Says Vang: “I worked with professors on a research project, so there are opportunities at UWGB that provide guidance and preparation toward my future. In my experience, the professors are easy to talk to, and they guide you to an answer, plus they’re excited about what they teach!”

A pre-reunion reunion

It was a pre-reunion reunion for Drew Stuckey, a 1979 Nutritional Sciences graduate who now resides in Mt. Kisco, New York, and his daughter Abby, a UW-Green Bay freshman. The senior Stuckey, now an RN for the New York University Langone Medical Center, called on his college roommate, current Dean of Enrollment Services Mike Stearney, to help him surprise Abby on the plaza level of the Environmental Sciences lobby following a biology lecture on Friday, Nov. 1. The two have their choice of activities to fill the weekend, with both Family Weekend and Alumni Reunion Days held on campus Nov. 1-3.

Feature: Her business is blood… and hair… and anything DNA-related

With shows like CSI, Castle, Breaking Bad and The Mentalist drawing big audiences, UW-Green Bay grad Amber Rasmussen lives the life that intrigues the masses. She’s a DNA analyst for the State Crime Laboratory in Milwaukee. It’s not as glamorous or dramatic as TV might lead you to believe, of course, but it is interesting and important. Rasmussen is a 2003 graduate in Biology and Human Biology with nice things to say about her experience here and mentors including Associate Prof. Warren Johnson. See the feature by editorial intern Cheyenne Makinia.

Feature: Her business is blood… and hair… and anything DNA-related

With shows like CSI, Castle, Breaking Bad and The Mentalist drawing big audiences, UW-Green Bay grad Amber Rasmussen lives the life that intrigues the masses. She’s a DNA analyst for the State Crime Laboratory in Milwaukee. It’s not as glamorous or dramatic as TV might lead you to believe, of course, but it is interesting and important. Rasmussen is a 2003 graduate in Biology and Human Biology with nice things to say about her experience here and mentors including Associate Prof. Warren Johnson. See the feature by editorial intern Cheyenne Makinia.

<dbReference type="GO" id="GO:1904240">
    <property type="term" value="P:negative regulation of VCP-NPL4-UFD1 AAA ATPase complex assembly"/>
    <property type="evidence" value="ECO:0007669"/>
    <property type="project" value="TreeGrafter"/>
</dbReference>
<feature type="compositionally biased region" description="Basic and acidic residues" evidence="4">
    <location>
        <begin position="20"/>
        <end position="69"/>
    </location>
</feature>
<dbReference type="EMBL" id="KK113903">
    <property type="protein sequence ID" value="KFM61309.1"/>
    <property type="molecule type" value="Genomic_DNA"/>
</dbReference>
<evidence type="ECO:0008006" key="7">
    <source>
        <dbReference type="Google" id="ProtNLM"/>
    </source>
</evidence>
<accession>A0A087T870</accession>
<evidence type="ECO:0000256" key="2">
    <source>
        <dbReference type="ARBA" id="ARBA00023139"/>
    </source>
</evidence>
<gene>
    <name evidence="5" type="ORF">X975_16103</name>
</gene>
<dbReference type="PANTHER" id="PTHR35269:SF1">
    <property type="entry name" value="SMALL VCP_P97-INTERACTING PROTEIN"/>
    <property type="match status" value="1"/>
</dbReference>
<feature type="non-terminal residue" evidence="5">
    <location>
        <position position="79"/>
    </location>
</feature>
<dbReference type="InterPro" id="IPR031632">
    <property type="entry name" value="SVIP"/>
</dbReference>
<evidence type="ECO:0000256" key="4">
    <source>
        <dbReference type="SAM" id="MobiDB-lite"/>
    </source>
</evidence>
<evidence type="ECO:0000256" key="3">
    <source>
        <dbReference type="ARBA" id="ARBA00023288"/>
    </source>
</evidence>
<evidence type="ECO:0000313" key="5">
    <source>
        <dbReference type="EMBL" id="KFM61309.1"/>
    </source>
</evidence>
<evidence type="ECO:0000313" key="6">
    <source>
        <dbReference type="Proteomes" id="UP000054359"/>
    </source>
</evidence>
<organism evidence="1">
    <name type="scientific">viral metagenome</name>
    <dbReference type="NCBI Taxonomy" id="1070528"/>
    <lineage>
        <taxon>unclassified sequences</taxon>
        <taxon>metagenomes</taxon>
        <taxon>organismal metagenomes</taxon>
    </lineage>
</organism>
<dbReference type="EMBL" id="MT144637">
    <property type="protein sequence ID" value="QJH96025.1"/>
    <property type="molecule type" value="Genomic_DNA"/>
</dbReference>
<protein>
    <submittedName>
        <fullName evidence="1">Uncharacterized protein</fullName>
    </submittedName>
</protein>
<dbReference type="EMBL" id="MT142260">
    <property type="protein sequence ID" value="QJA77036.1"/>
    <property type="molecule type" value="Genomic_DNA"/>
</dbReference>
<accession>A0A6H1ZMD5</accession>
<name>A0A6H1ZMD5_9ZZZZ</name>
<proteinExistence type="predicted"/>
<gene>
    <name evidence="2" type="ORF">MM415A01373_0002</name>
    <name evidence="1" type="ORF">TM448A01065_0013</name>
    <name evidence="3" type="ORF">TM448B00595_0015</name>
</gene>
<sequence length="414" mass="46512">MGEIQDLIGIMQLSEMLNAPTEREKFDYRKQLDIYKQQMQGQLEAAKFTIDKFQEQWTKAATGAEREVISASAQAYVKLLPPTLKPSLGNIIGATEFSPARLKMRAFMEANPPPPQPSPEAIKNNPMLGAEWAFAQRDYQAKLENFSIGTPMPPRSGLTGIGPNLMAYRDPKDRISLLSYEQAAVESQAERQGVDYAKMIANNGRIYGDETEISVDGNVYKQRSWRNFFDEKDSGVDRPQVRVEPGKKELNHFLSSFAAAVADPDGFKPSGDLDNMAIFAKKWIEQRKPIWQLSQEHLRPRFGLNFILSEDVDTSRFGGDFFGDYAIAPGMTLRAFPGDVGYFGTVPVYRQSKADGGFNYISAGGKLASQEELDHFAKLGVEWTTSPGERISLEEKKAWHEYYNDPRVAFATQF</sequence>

Not quite ‘CSI’, Rasmussen works in forensic science reality

CSI, Castle, Breaking Bad, The Mentalist — UW-Green Bay graduate Amber Rasmussen lives the life that intrigues the masses. Albeit with a bit more reservation and realism than your favorite evening crime series.

Rasmussen is a DNA analyst for the State Crime Laboratory in Milwaukee — “receiving, processing, analyzing and writing reports on the forensic findings of evidence pertaining to crimes which have been submitted to the State Crime Laboratory in Milwaukee for evaluation,” she explains.

“Specifically, as a DNA Analyst, I attempt to identify the presence of body fluids such as saliva, blood and semen on evidentiary items, process items in order to collect any potential DNA and then process any samples collected to develop a DNA profile.”

The combination — of working in the sciences and performing a needed public service — is very fulfilling, she says. Her work doesn’t quite present the “CSI effect” that crime shows are known for.  Still, she enjoys the unpredictability of her job and an opportunity to do her part in piecing together evidence.

“My favorite part of my job is being able to examine evidence and develop DNA profiles from that evidence that help to fit all the pieces of whatever happened together,” Rasmussen said.

The Appleton native earned her degree in biology and human biology in 2003 from UW-Green Bay. After graduation she worked for two years in Bethesda, MD, as a an Intramural Research Training Award fellow at the National Institute for Dental and Craniofacial Research at the National Institutes of Health, researching oral wound healing and carcinogenesis.